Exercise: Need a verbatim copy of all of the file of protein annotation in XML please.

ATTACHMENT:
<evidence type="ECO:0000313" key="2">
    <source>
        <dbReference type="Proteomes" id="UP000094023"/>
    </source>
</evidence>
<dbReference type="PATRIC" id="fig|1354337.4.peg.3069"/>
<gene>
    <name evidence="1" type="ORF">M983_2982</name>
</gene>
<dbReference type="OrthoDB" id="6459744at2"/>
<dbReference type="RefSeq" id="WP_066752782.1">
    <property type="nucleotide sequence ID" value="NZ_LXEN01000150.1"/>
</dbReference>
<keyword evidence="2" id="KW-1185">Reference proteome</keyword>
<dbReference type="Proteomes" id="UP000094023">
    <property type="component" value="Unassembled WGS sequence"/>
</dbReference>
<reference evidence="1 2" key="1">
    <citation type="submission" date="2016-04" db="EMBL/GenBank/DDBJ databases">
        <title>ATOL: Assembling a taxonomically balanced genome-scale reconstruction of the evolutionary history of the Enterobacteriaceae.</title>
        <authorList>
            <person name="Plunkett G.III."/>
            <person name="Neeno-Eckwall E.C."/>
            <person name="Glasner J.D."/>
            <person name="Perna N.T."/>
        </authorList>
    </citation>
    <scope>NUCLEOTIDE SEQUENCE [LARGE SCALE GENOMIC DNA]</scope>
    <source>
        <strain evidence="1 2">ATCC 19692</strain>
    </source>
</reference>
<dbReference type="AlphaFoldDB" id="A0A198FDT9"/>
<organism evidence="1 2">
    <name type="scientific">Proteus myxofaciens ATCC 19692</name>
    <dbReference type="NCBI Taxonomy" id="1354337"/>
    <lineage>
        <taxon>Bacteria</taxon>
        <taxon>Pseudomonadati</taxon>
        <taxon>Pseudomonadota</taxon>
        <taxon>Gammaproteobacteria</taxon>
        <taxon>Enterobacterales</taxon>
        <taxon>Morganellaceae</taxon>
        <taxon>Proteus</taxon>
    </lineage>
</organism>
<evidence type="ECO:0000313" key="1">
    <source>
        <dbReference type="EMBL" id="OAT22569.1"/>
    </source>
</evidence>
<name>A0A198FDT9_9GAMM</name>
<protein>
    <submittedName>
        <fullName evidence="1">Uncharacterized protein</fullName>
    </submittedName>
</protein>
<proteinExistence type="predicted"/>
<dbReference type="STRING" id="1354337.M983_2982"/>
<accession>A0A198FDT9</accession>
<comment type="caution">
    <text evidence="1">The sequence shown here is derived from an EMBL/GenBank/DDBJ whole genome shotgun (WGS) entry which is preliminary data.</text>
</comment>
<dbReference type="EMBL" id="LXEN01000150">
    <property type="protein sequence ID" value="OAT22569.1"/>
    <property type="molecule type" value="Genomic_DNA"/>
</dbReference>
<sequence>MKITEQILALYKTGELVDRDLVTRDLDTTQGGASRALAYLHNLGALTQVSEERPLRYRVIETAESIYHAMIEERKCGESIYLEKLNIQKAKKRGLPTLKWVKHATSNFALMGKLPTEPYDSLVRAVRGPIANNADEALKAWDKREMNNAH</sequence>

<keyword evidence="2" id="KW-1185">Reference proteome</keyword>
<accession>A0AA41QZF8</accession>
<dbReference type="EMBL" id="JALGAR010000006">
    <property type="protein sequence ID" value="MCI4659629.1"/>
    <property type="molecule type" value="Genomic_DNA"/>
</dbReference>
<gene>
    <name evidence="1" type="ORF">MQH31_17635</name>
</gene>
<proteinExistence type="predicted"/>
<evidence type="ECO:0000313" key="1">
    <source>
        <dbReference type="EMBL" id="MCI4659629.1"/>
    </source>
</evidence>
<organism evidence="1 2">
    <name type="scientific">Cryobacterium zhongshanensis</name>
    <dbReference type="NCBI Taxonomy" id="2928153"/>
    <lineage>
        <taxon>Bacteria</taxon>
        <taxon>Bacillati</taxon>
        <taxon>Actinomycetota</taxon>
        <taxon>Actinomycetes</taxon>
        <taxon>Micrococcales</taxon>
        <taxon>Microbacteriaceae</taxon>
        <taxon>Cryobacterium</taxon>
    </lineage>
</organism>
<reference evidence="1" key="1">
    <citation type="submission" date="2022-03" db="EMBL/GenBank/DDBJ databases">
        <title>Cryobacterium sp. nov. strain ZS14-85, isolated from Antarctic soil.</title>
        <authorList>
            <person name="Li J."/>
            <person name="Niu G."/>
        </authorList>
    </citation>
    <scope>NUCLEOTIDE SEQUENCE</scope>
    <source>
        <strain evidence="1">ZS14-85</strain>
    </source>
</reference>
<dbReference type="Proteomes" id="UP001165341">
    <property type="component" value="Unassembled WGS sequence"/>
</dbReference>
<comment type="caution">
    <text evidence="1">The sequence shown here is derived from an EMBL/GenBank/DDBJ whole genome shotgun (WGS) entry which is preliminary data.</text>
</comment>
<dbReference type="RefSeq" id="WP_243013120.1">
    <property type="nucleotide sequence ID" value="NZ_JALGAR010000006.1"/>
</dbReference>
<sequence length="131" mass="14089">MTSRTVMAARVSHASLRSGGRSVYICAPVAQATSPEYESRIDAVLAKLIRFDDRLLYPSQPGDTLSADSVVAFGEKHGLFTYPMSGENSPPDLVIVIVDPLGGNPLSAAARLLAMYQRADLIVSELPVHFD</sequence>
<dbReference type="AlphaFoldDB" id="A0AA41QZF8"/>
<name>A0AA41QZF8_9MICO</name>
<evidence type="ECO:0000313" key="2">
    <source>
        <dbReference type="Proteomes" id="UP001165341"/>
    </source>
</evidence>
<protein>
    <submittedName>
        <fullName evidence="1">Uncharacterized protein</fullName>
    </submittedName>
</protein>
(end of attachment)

<evidence type="ECO:0000313" key="2">
    <source>
        <dbReference type="Proteomes" id="UP000094023"/>
    </source>
</evidence>
<dbReference type="PATRIC" id="fig|1354337.4.peg.3069"/>
<gene>
    <name evidence="1" type="ORF">M983_2982</name>
</gene>
<dbReference type="OrthoDB" id="6459744at2"/>
<dbReference type="RefSeq" id="WP_066752782.1">
    <property type="nucleotide sequence ID" value="NZ_LXEN01000150.1"/>
</dbReference>
<keyword evidence="2" id="KW-1185">Reference proteome</keyword>
<dbReference type="Proteomes" id="UP000094023">
    <property type="component" value="Unassembled WGS sequence"/>
</dbReference>
<reference evidence="1 2" key="1">
    <citation type="submission" date="2016-04" db="EMBL/GenBank/DDBJ databases">
        <title>ATOL: Assembling a taxonomically balanced genome-scale reconstruction of the evolutionary history of the Enterobacteriaceae.</title>
        <authorList>
            <person name="Plunkett G.III."/>
            <person name="Neeno-Eckwall E.C."/>
            <person name="Glasner J.D."/>
            <person name="Perna N.T."/>
        </authorList>
    </citation>
    <scope>NUCLEOTIDE SEQUENCE [LARGE SCALE GENOMIC DNA]</scope>
    <source>
        <strain evidence="1 2">ATCC 19692</strain>
    </source>
</reference>
<dbReference type="AlphaFoldDB" id="A0A198FDT9"/>
<organism evidence="1 2">
    <name type="scientific">Proteus myxofaciens ATCC 19692</name>
    <dbReference type="NCBI Taxonomy" id="1354337"/>
    <lineage>
        <taxon>Bacteria</taxon>
        <taxon>Pseudomonadati</taxon>
        <taxon>Pseudomonadota</taxon>
        <taxon>Gammaproteobacteria</taxon>
        <taxon>Enterobacterales</taxon>
        <taxon>Morganellaceae</taxon>
        <taxon>Proteus</taxon>
    </lineage>
</organism>
<evidence type="ECO:0000313" key="1">
    <source>
        <dbReference type="EMBL" id="OAT22569.1"/>
    </source>
</evidence>
<name>A0A198FDT9_9GAMM</name>
<protein>
    <submittedName>
        <fullName evidence="1">Uncharacterized protein</fullName>
    </submittedName>
</protein>
<proteinExistence type="predicted"/>
<dbReference type="STRING" id="1354337.M983_2982"/>
<accession>A0A198FDT9</accession>
<comment type="caution">
    <text evidence="1">The sequence shown here is derived from an EMBL/GenBank/DDBJ whole genome shotgun (WGS) entry which is preliminary data.</text>
</comment>
<dbReference type="EMBL" id="LXEN01000150">
    <property type="protein sequence ID" value="OAT22569.1"/>
    <property type="molecule type" value="Genomic_DNA"/>
</dbReference>
<sequence>MKITEQILALYKTGELVDRDLVTRDLDTTQGGASRALAYLHNLGALTQVSEERPLRYRVIETAESIYHAMIEERKCGESIYLEKLNIQKAKKRGLPTLKWVKHATSNFALMGKLPTEPYDSLVRAVRGPIANNADEALKAWDKREMNNAH</sequence>

<keyword evidence="2" id="KW-1185">Reference proteome</keyword>
<accession>A0AA41QZF8</accession>
<dbReference type="EMBL" id="JALGAR010000006">
    <property type="protein sequence ID" value="MCI4659629.1"/>
    <property type="molecule type" value="Genomic_DNA"/>
</dbReference>
<gene>
    <name evidence="1" type="ORF">MQH31_17635</name>
</gene>
<proteinExistence type="predicted"/>
<evidence type="ECO:0000313" key="1">
    <source>
        <dbReference type="EMBL" id="MCI4659629.1"/>
    </source>
</evidence>
<organism evidence="1 2">
    <name type="scientific">Cryobacterium zhongshanensis</name>
    <dbReference type="NCBI Taxonomy" id="2928153"/>
    <lineage>
        <taxon>Bacteria</taxon>
        <taxon>Bacillati</taxon>
        <taxon>Actinomycetota</taxon>
        <taxon>Actinomycetes</taxon>
        <taxon>Micrococcales</taxon>
        <taxon>Microbacteriaceae</taxon>
        <taxon>Cryobacterium</taxon>
    </lineage>
</organism>
<reference evidence="1" key="1">
    <citation type="submission" date="2022-03" db="EMBL/GenBank/DDBJ databases">
        <title>Cryobacterium sp. nov. strain ZS14-85, isolated from Antarctic soil.</title>
        <authorList>
            <person name="Li J."/>
            <person name="Niu G."/>
        </authorList>
    </citation>
    <scope>NUCLEOTIDE SEQUENCE</scope>
    <source>
        <strain evidence="1">ZS14-85</strain>
    </source>
</reference>
<dbReference type="Proteomes" id="UP001165341">
    <property type="component" value="Unassembled WGS sequence"/>
</dbReference>
<comment type="caution">
    <text evidence="1">The sequence shown here is derived from an EMBL/GenBank/DDBJ whole genome shotgun (WGS) entry which is preliminary data.</text>
</comment>
<dbReference type="RefSeq" id="WP_243013120.1">
    <property type="nucleotide sequence ID" value="NZ_JALGAR010000006.1"/>
</dbReference>
<sequence length="131" mass="14089">MTSRTVMAARVSHASLRSGGRSVYICAPVAQATSPEYESRIDAVLAKLIRFDDRLLYPSQPGDTLSADSVVAFGEKHGLFTYPMSGENSPPDLVIVIVDPLGGNPLSAAARLLAMYQRADLIVSELPVHFD</sequence>
<dbReference type="AlphaFoldDB" id="A0AA41QZF8"/>
<name>A0AA41QZF8_9MICO</name>
<evidence type="ECO:0000313" key="2">
    <source>
        <dbReference type="Proteomes" id="UP001165341"/>
    </source>
</evidence>
<protein>
    <submittedName>
        <fullName evidence="1">Uncharacterized protein</fullName>
    </submittedName>
</protein>